TriPeaks Solitaire (some of you may know it
as TriTowers, MagicTowers or ThreeTowers), offers fans of the original Klondike format something different, a new task
in fresh surroundings. TriPeaks, however, is not a new game; in fact, it was created way back in 1989 by Robert Hogue -
who, incidentally, still develops and updates of the game.
Like all of the spin-off versions of solitaire, Tri Peaks remains respectful to the original game and while the gameplay is different, the end goal is the same. Where the Klondike version of solitaire relies a lot on luck, Tri Peaks requires a lot more thought and skill to complete.
As the name suggests, Tri Peaks involves three peaks, these are formed in the shape of pyramids. 18 cards are dealt in overlapping and face-down to make three pyramids. Overlapping these pyramids, a further ten cards are dealt face-up with the remaining cards used to make up a stock pile, one of which is lies face-up, creating the waste pile.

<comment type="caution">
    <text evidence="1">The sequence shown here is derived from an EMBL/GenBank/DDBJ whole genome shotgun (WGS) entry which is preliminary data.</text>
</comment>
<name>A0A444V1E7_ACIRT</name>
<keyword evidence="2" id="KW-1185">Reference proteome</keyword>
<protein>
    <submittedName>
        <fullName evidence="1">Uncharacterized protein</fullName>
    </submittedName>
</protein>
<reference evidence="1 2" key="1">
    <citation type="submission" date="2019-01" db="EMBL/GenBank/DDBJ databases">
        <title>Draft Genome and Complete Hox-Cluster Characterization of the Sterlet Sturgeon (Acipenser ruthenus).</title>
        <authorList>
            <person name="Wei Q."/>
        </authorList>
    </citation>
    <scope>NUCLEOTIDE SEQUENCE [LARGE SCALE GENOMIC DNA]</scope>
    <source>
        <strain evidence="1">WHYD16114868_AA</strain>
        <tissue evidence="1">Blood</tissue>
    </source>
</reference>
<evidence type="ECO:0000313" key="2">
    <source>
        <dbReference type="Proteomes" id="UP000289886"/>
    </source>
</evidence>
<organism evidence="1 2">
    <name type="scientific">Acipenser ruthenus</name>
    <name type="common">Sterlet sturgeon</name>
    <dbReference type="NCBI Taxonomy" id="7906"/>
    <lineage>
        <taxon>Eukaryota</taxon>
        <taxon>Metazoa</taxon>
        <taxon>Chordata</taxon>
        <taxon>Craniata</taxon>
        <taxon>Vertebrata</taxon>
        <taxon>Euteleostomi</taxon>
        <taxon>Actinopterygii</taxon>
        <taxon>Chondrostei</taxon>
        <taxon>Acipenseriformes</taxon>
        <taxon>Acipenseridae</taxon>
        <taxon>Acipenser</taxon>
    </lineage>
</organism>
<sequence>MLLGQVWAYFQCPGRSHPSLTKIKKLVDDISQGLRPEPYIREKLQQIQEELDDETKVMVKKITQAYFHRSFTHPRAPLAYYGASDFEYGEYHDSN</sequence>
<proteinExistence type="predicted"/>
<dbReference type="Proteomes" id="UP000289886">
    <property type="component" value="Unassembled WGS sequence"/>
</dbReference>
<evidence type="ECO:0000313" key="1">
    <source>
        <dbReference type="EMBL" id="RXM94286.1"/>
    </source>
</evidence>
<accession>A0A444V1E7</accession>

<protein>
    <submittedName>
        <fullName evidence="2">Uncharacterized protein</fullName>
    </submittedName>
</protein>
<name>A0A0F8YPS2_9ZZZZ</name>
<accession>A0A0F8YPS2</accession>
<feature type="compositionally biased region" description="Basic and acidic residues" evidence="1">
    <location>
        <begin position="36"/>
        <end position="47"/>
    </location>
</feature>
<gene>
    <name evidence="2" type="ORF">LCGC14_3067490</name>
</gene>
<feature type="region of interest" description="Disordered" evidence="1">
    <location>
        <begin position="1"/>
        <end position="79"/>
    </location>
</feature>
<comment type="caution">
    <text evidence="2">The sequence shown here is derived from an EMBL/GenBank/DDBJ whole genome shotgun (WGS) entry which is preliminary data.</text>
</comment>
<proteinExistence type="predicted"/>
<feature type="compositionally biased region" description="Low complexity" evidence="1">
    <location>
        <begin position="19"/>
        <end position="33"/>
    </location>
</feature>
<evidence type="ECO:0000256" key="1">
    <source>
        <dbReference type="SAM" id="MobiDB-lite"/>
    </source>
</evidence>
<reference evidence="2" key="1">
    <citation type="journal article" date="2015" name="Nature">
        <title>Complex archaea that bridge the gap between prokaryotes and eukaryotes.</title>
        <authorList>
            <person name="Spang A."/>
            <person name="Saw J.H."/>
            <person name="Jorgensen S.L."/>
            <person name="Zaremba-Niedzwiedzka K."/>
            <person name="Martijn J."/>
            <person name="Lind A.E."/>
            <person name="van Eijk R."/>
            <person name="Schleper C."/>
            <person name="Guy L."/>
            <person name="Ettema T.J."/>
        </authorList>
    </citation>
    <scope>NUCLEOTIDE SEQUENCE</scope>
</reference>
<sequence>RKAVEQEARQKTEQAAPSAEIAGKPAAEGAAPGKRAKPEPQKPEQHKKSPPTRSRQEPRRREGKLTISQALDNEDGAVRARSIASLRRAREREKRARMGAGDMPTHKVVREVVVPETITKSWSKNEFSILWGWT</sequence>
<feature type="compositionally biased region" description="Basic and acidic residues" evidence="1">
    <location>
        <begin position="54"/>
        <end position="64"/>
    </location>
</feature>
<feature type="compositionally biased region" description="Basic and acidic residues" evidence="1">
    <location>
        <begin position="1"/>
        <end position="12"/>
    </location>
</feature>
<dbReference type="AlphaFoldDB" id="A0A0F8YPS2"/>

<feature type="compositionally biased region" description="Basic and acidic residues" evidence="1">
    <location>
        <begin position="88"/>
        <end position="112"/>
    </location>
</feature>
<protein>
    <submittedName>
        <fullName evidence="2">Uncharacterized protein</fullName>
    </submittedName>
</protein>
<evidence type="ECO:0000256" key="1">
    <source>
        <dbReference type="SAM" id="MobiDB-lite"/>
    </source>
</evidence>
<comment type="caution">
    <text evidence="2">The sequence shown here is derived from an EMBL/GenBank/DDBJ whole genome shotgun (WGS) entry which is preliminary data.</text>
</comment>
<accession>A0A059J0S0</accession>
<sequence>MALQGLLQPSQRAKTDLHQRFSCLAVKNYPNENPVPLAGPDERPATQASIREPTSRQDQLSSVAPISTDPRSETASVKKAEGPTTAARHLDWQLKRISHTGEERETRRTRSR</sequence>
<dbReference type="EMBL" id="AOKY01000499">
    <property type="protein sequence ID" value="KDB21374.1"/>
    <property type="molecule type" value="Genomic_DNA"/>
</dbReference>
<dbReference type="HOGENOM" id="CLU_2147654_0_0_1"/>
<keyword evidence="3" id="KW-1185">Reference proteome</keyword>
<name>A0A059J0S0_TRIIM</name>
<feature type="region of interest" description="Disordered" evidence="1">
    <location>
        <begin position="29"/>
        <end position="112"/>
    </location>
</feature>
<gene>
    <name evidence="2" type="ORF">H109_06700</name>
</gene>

HOW TO PLAY
As the player, your aim is to move all cards from the layout to the waste pile. Demolish the peaks and win the game.
No game of Solitaire, however, is ever as straight-forward as simply moving cards from one pile to another. Cards that are placed on the waste pile must be lower or higher by one number than the card already on the pile. For example, the 5 of Diamonds, 5 of Clubs or 7 of Hearts can be built on the 6 of Spades.
If building has stalled it is possible to use cards from the stock pile to kick-start the game. Aces building on Kings and Kings building on Aces will restart a sequence. A game is over either when the peaks have been demolished (meaning you win), or when building can no longer occur and is impossible to complete.
There are a number of bonuses awarded in Tri Peaks. Extra points are given for every peak demolished and for every card remaining on the table when the game is won.